Origins and First Appearance of the Bucket

In a 1939 history of the Bucket, IU alumnus J. Frank Lindsey writes that on August 31, 1925 an eight man committee comprised of four individuals from IU and four from Purdue met to discuss joint projects involving the two schools. At this meeting, it was proposed that a football trophy be awarded annually. Eventually the group "recommended an old oaken bucket as the most typically Hoosier form of trophy for the traditional Purdue-Indiana football game." Additional recommendations identified the ideal bucket as one with a chain attached to it consisting of bronze block "I" and "P" letters representing the two schools, with the winner of the game adding a new letter to the chain and retaining the trophy until the following year’s game. It was further suggested that the bucket be taken from a well in Indiana.

The standard and most widely quoted historical accounts on the origins of the Bucket claim it was taken from a farm between Kent and Hanover, Indiana that was owned by a family named Bruner. The region had been settled by the Bruner family in the 1840s, and so the Bucket was assumed to be over 150 years old. However, other evidence suggests that this may not be the real story. In a letter written in 1954 Fritz Ernst, one of the individuals charged with the task of selecting the bucket, wrote the following account: "In order to add a little interest to the bucket we said that the bucket was used on the old Bruner farm…It happened that Mrs. Bruner was my grandmother, and in order to make the above statements true, I took the bucket down to the old Bruner farm, put it down into the well a couple of times and brought up some water from the well." A 1981 article in the Indianapolis Star Magazine suggests another origin for the Bucket. In this article H. Raymond Floyd, an employee of American Steel Foundries in Illinois, claims that the bucket was brought to him for restoration, and his recollection was that the bucket was found in Illinois. Another story on the early history of the Bucket was reported in the Chicago Tribune. According to this account, the Bucket was used by Confederate General John Hunt Morgan during his raids into Indiana and Ohio in July 1863. However, IU History Professor James Madison states that this story is likely untrue, and is probably "an attempt to make the Bucket more precious by connecting it to a historical event that has some sort of mystique."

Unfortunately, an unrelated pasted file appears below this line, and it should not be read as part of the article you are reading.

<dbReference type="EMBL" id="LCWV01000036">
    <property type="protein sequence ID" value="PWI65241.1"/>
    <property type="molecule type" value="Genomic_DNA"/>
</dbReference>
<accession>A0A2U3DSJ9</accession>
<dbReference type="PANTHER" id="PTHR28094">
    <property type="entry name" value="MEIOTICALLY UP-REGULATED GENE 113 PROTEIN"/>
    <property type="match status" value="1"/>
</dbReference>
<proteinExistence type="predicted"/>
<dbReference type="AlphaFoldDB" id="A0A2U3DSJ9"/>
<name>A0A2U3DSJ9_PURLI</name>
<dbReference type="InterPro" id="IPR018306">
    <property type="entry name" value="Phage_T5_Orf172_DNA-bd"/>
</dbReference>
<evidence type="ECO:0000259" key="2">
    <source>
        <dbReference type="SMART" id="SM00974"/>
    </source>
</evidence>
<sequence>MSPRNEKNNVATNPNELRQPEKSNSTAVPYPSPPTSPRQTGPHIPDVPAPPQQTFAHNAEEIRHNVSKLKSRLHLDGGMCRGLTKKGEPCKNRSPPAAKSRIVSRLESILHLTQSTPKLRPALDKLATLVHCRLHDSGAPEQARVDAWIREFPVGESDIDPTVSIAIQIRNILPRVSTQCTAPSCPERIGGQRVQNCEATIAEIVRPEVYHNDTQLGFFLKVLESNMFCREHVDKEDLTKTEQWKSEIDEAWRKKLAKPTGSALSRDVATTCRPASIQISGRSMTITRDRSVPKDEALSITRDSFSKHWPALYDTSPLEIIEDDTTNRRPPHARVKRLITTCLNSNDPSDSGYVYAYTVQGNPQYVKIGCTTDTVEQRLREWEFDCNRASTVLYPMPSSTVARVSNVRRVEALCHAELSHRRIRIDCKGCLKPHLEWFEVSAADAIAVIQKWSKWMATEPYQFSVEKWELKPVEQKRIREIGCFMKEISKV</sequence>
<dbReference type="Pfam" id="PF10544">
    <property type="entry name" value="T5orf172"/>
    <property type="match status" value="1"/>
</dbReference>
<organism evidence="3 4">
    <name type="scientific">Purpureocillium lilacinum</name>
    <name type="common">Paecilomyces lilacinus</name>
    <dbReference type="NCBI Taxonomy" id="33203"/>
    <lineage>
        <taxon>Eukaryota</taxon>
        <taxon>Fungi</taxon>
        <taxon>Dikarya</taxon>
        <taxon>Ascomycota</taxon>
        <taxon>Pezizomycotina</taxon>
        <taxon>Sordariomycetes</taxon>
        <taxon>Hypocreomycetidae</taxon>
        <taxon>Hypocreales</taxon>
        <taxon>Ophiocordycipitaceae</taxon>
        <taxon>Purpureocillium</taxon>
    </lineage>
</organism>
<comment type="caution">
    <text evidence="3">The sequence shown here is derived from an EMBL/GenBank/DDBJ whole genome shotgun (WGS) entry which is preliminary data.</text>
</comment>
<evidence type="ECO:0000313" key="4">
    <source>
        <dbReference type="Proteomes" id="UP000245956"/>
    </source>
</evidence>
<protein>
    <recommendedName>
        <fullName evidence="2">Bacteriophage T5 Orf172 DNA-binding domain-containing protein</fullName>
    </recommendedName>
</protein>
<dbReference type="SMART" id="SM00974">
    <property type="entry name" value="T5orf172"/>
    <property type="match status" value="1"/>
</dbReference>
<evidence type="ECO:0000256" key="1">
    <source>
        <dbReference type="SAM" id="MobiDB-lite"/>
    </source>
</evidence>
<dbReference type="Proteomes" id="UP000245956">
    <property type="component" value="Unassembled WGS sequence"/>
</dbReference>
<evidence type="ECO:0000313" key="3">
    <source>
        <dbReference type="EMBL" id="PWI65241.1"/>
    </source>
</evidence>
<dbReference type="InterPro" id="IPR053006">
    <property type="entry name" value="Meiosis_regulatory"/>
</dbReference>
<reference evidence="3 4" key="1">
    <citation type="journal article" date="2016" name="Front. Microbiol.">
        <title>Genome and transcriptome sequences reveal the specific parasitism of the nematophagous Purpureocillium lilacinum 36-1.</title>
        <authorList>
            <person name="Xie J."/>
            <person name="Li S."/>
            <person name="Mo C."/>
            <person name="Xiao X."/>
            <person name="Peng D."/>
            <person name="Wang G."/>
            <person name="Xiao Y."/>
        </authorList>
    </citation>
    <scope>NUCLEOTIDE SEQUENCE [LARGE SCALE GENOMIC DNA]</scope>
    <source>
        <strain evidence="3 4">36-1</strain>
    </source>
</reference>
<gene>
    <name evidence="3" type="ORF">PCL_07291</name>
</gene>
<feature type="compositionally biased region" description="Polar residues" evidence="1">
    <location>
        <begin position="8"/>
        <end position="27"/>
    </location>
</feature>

Whatever the origins of the Bucket, soon after the Bucket was restored, a bronze plaque was placed on its side that stated: "Football Trophy, Presented by Indiana & Purdue Alumni of Chicago 1925." The Bucket’s first appearance was on November 21, 1925 as part of the dedication ceremony for the old Indiana Memorial Football Stadium and for the homecoming game between IU and Purdue. Most accounts of that day barely mention the Bucket. The first mention of the Bucket in the IU student yearbook, The Arbutus, does not occur until after the 1927 game when it is stated that "the Old Oaken Bucket was relinquished for anther year’s siesta in the Boilermaker trophy room."

The awarding of the Bucket to the winning team is the second oldest trophy tradition in collegiate football, eclipsed only by the Little Brown Jug, which since 1902 has been awarded to the winner of the game between Minnesota and Michigan.

Text by Philip Bantin, Indiana University